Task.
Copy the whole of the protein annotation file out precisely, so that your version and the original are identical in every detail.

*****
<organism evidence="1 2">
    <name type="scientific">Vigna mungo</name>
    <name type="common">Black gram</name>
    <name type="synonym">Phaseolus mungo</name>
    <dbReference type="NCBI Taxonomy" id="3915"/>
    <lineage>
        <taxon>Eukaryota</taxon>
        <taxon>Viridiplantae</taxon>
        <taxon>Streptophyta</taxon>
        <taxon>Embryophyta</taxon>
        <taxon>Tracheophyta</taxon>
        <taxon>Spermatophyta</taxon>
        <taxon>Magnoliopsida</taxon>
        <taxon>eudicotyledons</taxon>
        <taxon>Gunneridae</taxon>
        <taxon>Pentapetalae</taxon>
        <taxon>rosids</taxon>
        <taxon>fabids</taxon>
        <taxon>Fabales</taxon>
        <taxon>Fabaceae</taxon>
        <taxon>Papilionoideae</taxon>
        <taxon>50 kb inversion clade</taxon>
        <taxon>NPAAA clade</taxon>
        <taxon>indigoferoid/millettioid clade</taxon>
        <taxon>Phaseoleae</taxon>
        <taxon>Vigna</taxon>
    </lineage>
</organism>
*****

<organism evidence="1 2">
    <name type="scientific">Vigna mungo</name>
    <name type="common">Black gram</name>
    <name type="synonym">Phaseolus mungo</name>
    <dbReference type="NCBI Taxonomy" id="3915"/>
    <lineage>
        <taxon>Eukaryota</taxon>
        <taxon>Viridiplantae</taxon>
        <taxon>Streptophyta</taxon>
        <taxon>Embryophyta</taxon>
        <taxon>Tracheophyta</taxon>
        <taxon>Spermatophyta</taxon>
        <taxon>Magnoliopsida</taxon>
        <taxon>eudicotyledons</taxon>
        <taxon>Gunneridae</taxon>
        <taxon>Pentapetalae</taxon>
        <taxon>rosids</taxon>
        <taxon>fabids</taxon>
        <taxon>Fabales</taxon>
        <taxon>Fabaceae</taxon>
        <taxon>Papilionoideae</taxon>
        <taxon>50 kb inversion clade</taxon>
        <taxon>NPAAA clade</taxon>
        <taxon>indigoferoid/millettioid clade</taxon>
        <taxon>Phaseoleae</taxon>
        <taxon>Vigna</taxon>
    </lineage>
</organism>